Winter Driving Tips


George Crowley

By George Crowley ’16, Tech Desk Editor

With winter break fast approaching, most Country Day students are in a strange mood: stressed about exams, but at the same time excited for the holidays just around the corner. Of course, with winter holidays comes winter weather—another thing I’m sure most of us are of two minds about. On the one hand, snow really signals the start of winter, with the possibility of sledding, snow ball fights and most importantly, snow days. On the other hand, Cincinnati is notorious for its “wet” winters: freezing but no snow— just ice— or disgusting grey slush. And as much as we wish we could take the entire winter off, we still need to go to school most of the days there’s snow or ice on the road. These weather conditions are far from ideal for driving. Here are a few tips and tricks to help make your winter driving experience as smooth as possible.

Firstly, keep an eye on the weather conditions. Obviously, driving to school on a balmy 50 degree day will be different from a 20 degree day. On days where the temperature is close to or below freezing, you need to be very aware of ice on the road, whether it be from rain, or melted snow. Indian Hill generally salts its roads well, but despite that it is very possible you will run into patches of ice on your commute. On days where ice may be likely, make sure to drive the speed limit and brake very early coming up to stops.

But let’s be real here: you’re a Country Day student; anything short of 10 over the speed limit is for people who still remember the Eisenhower administration. If you drive this way, it is very possible that you will end up sliding your car around a little bit. Now, movies like Tokyo Drift may make this seem desirable—who doesn’t want to be sliding around turns sideways? But realistically, your car was not set up to handle that style of driving. Most commuter cars today are tuned for understeer, meaning the front of your car will slide before the back, and instead of going sideways, the front of your car will fail to turn, and you’ll go straight off the road. If you ever encounter a situation like this, your first thought will likely be to slam the brakes and crank the wheel all the way over. In reality, this is the wrong thing to do, it will load up the front of the car too much. What you should do is maintain your steering angle and brake, but not too extremely. Too much brake or steering will over load the front tires. Above all, try to do everything smoothly; jerky motions could also reduce your traction.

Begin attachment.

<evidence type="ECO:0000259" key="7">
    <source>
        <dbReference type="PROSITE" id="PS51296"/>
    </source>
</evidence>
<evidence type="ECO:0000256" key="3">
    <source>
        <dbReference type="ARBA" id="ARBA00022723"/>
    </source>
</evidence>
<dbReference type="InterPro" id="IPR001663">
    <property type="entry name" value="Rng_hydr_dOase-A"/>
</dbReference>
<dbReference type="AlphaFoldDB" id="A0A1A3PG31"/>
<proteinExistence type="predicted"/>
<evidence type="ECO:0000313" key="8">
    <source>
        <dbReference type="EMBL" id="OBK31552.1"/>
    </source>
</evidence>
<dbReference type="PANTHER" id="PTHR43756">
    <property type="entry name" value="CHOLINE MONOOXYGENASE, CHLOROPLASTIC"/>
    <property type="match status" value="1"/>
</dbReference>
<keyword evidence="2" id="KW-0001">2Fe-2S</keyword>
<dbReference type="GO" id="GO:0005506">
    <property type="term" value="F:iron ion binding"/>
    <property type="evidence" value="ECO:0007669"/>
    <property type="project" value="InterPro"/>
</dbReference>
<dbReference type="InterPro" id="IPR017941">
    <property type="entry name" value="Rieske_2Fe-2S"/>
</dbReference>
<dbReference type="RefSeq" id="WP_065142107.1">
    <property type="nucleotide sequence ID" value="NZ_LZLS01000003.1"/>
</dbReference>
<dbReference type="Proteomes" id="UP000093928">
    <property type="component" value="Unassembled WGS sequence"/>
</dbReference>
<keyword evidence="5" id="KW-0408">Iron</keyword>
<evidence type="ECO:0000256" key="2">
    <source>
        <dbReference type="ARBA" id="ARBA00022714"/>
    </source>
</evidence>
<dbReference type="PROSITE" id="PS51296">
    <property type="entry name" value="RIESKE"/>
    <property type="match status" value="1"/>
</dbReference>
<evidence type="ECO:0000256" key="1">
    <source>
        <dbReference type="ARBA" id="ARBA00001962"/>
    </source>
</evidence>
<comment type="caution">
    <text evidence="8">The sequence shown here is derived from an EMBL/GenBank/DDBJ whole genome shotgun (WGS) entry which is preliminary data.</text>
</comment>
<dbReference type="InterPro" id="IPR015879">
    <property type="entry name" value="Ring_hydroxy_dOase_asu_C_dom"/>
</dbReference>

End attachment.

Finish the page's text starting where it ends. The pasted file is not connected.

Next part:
In the unlikely event that you do end up in an oversteer situation, which is when the back end of your car loses traction first, it will look like you are pulling a mad drift for about 5 seconds, until you spin out, unless you correct it. In the event of oversteer, the correct thing to do, although counterintuitive, is turn the wheel towards the side of your car that is coming out. Another thing to avoid is hammering the brakes; this will shift weight to the front of the car, and reduce grip in the back of the car even more, which won’t help the situation.

So if you take anything from this article, it should be this—drive slower than normal, brake earlier than normal, and make smooth steering inputs instead of jerky ones. Also, I highly recommend that when we get our first snowfall, you take your car to an empty parking lot, and practice recovering from the situations I’ve mentioned above, so you know what to do if they ever happen on the road.

Stay safe out there!